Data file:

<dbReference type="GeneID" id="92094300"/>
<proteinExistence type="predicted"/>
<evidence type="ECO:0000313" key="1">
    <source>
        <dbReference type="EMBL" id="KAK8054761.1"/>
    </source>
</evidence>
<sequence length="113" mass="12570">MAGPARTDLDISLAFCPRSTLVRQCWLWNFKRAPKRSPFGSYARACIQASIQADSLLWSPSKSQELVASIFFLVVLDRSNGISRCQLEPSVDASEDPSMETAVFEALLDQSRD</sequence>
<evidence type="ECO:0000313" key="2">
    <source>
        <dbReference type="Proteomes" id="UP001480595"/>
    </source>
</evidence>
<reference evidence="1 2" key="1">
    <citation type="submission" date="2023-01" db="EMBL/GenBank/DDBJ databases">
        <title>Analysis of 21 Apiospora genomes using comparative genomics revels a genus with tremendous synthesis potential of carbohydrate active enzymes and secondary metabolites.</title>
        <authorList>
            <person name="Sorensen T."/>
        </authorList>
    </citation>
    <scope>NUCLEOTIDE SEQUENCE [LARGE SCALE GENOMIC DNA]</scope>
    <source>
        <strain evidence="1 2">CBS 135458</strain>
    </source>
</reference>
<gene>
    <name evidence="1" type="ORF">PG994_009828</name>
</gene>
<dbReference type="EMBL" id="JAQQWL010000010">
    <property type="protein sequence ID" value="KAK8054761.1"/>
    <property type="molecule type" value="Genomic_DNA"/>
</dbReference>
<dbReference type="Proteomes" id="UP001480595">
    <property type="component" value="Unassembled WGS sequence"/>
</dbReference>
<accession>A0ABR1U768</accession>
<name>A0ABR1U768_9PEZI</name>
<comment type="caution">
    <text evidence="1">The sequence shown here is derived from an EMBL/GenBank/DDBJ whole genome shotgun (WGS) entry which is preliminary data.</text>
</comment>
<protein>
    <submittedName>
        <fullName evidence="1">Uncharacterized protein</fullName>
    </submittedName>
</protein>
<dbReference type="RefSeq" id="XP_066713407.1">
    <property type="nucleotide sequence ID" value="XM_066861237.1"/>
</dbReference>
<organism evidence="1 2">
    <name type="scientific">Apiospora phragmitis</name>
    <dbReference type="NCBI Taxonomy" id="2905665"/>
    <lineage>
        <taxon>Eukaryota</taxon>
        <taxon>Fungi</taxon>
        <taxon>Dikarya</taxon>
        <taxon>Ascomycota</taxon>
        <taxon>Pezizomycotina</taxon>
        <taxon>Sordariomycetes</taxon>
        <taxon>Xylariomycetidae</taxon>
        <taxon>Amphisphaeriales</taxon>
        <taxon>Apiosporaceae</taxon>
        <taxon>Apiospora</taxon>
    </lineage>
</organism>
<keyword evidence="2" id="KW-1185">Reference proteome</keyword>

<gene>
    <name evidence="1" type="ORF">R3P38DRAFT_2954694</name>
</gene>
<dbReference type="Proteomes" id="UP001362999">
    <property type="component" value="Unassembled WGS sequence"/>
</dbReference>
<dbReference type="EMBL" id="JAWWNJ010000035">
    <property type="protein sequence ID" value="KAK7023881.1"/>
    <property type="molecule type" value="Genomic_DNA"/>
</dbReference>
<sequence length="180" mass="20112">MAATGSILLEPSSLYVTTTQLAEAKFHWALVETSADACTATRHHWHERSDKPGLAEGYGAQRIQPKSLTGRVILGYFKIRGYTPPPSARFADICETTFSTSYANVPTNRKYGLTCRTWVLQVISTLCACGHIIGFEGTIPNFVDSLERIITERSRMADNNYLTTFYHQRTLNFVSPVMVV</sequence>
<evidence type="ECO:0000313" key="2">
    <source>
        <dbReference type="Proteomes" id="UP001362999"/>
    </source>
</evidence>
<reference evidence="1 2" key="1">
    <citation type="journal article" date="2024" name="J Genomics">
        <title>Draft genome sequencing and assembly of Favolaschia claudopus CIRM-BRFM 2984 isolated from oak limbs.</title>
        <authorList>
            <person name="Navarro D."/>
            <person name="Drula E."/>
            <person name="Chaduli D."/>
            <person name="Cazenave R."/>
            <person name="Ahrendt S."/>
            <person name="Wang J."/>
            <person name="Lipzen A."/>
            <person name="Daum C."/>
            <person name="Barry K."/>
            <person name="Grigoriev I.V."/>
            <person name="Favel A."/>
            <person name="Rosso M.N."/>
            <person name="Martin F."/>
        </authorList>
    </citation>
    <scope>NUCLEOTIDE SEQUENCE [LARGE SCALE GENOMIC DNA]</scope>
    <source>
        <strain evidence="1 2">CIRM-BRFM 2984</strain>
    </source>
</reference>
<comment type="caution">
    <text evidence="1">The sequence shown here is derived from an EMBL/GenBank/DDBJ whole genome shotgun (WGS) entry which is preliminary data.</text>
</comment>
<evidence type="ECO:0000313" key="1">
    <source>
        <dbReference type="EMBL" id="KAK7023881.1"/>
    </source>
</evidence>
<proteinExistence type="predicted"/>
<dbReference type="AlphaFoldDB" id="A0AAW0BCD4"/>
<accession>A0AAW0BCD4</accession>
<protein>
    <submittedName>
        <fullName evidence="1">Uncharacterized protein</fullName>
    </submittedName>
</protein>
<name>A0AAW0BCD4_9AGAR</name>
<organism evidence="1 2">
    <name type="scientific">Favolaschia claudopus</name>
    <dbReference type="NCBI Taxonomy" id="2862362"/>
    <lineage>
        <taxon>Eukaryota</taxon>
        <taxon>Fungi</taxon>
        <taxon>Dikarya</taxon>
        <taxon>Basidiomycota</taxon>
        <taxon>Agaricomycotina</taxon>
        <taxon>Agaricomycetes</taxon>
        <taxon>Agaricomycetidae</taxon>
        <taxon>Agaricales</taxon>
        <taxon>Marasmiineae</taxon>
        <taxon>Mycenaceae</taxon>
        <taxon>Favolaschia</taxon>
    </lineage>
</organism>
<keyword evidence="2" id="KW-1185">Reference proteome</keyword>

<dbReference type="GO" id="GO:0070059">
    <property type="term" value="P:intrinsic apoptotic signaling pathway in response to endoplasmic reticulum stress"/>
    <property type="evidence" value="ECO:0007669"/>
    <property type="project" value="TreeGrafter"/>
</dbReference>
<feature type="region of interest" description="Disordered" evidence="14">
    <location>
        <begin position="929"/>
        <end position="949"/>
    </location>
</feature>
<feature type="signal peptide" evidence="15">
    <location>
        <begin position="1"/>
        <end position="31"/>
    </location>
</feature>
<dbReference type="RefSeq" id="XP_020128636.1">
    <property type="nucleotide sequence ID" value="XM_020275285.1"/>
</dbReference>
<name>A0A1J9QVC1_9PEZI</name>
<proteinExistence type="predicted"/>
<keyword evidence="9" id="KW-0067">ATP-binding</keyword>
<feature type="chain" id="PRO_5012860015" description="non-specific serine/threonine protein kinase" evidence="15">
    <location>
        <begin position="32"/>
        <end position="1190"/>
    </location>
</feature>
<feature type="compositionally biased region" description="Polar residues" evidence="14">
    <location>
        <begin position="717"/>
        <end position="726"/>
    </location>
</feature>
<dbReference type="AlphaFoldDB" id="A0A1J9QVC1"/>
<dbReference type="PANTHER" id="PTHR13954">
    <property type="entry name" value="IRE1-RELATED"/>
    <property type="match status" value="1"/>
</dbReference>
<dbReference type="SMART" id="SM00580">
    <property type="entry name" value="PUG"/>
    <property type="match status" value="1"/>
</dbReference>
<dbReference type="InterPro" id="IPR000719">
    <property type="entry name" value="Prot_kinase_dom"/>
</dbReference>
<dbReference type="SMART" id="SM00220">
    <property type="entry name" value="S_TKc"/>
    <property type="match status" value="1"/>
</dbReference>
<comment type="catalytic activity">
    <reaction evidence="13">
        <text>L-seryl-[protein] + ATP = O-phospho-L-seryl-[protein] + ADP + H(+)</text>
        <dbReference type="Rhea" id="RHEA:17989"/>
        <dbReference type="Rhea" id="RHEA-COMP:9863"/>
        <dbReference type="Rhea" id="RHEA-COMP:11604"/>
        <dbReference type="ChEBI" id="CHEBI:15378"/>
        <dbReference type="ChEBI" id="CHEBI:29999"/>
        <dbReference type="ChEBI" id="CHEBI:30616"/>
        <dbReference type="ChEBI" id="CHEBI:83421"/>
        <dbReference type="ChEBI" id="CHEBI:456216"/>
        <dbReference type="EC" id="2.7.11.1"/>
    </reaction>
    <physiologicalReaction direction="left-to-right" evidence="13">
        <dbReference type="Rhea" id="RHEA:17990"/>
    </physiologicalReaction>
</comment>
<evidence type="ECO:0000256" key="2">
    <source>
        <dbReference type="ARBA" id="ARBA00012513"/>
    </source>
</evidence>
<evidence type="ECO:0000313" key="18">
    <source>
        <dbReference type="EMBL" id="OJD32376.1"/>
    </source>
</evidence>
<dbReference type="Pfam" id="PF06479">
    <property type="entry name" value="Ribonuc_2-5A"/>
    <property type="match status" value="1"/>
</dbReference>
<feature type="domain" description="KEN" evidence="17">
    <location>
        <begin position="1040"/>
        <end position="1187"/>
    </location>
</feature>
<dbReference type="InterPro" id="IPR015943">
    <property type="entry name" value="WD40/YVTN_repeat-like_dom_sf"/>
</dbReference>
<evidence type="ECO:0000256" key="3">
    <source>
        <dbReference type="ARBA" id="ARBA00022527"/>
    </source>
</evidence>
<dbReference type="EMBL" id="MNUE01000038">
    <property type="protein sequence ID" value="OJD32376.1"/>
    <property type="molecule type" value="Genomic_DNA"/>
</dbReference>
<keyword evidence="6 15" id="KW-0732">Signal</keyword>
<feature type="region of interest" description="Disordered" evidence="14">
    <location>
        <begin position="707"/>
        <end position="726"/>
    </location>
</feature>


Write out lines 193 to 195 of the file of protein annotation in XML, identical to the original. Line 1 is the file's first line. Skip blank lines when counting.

    <reaction evidence="13">
        <text>L-seryl-[protein] + ATP = O-phospho-L-seryl-[protein] + ADP + H(+)</text>
        <dbReference type="Rhea" id="RHEA:17989"/>